This is an excerpt from Leisure Services Management.
Being an effective manager means meeting the goals, objectives, and expectations of the agency you work in. Although effectiveness is discussed in chapter 2, the model of effectiveness is discussed here to show you where this text is headed and what you can expect to learn.
To be an effective manager, there are three components to consider. Effectiveness results when there is a balance between a person's competencies, the job demands, and the organizational environment (figure 1.2) (Boyatzis 1982).
Figure 1.2 Model for effective performance.
First, individual competencies are skills, knowledge, and characteristics that a person needs to be successful in a job. In the model of effectiveness, individual competencies encompass not only what people do on the job but what they are capable of doing as well (figure 1.3). In order for an agency to be effective, the staff has to be highly skilled. Later in the chapter, you will learn what competencies are needed to be successful as an entry-level manager in the field. These competencies are the foundation for this text. Individual skills will be built in planning and decision making (chapter 6), marketing (chapter 7), human resource management (chapters 9 and 10), finance and budgeting (chapters 11 and 12), and evaluation (chapter 13).
Figure 1.3 Elements of competencies.
The second component of effectiveness is job demands. Job demands are the functions of management—planning, organizing, leading, and controlling—that are discussed throughout the text.
- Planning. Developing the future direction of the organization through such things as strategic planning and establishing goals and objectives
- Organizing. Managing resources to ensure the plans are implemented; creating an organizational structure where the right people are in the right places
- Leading. Managing and motivating staff; training and developing staff; managing staff performance
- Controlling. Directing the work to be done; ensuring performance standards are being met; controlling financial resources, among others; evaluating the efforts of the organization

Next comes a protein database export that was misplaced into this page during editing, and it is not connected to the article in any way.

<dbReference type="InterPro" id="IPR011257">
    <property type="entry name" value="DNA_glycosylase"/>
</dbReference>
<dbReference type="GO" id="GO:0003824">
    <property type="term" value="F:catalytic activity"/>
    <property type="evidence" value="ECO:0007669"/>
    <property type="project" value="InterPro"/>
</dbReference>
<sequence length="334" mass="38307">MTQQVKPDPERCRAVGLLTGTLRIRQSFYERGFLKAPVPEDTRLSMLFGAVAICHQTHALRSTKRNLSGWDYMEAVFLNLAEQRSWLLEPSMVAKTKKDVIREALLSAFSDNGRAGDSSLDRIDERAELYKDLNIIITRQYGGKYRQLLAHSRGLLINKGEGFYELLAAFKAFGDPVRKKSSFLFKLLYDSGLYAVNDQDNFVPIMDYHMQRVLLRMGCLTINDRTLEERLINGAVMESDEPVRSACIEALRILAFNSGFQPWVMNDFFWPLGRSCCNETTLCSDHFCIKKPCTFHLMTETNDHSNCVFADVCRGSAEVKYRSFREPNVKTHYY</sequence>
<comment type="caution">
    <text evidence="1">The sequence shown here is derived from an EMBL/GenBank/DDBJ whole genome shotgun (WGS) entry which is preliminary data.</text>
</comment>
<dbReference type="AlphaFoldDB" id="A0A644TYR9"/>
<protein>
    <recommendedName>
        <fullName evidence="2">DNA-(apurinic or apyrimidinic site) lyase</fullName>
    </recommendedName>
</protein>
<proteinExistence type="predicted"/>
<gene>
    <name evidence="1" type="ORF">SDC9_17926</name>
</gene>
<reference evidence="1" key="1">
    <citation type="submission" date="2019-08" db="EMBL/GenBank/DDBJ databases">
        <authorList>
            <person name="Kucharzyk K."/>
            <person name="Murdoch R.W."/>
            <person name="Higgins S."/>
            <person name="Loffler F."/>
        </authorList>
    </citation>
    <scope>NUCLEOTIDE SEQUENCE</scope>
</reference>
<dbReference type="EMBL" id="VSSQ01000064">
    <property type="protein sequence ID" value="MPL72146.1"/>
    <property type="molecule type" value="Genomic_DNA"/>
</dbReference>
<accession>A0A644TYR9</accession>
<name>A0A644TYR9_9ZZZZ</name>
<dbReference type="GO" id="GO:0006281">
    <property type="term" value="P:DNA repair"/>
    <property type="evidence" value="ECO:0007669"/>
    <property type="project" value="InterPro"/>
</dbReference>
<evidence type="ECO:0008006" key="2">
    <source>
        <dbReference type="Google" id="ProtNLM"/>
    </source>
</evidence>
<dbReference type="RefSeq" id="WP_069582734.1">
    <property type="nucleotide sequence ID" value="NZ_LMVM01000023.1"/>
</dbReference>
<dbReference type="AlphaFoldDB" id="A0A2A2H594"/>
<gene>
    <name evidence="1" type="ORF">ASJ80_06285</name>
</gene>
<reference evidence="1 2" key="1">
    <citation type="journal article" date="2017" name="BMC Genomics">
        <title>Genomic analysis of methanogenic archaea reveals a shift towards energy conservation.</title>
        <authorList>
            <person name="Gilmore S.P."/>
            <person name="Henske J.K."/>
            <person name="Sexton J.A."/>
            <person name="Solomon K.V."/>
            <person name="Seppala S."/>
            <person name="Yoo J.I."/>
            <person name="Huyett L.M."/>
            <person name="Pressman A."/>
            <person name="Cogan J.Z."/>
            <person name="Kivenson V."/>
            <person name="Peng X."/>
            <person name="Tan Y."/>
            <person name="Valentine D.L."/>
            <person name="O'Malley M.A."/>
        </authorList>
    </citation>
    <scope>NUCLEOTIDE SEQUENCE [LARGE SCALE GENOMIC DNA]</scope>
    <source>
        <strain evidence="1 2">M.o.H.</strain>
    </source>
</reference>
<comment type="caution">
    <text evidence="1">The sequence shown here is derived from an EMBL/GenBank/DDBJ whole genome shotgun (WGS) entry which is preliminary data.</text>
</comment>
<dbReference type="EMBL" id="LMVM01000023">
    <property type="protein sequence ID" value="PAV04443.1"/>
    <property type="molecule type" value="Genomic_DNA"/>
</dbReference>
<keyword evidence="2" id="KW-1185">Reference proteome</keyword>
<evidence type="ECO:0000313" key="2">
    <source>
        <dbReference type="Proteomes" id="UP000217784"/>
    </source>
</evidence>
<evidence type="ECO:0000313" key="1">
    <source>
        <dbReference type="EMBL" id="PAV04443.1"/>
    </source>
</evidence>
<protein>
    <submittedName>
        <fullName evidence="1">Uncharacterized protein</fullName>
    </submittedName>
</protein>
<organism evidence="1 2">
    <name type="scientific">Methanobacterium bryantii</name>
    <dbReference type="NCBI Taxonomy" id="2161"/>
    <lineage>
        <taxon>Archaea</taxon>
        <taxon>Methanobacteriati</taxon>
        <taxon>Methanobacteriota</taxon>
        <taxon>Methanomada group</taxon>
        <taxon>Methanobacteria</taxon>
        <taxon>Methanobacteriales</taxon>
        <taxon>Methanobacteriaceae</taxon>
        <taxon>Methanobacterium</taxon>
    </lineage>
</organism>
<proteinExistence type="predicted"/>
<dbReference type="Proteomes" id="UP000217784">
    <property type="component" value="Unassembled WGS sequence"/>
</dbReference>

Such job demands or functions include tasks performed, roles of the manager, and the manager's function within the organization. The job functions aspect of effectiveness will be learned through topics such as theory and current issues in management and leadership (this chapter), the roles and functions of managers (chapter 2), and legal concerns and risk management in recreation (chapter 3), among others.
Finally, the organizational environment includes the climate and culture of the organization. It can include the structure of the organization (chapter 4), policies, procedures, and coordination of resources (chapter 5), and communication methods (chapter 8). A manager is only effective when the three components are balanced. An incompetent manager, an organization with poor organizational structure and policies, or a misalignment of job demands will not be effective on a consistent basis. Agencies and the managers within them may have to adapt one of these three elements for effectiveness to be consistent. For example, training an employee who lacks skills, changing the job description to meet the demands of the customers, or improving communication to help different departments work better together are all means to becoming more effective as an agency. As you can see, each chapter in Leisure Services Management is a building block to becoming an effective manager. By the end of this book, you should have a solid understanding of the dimensions of management and how the skills you have learned can be applied in the field.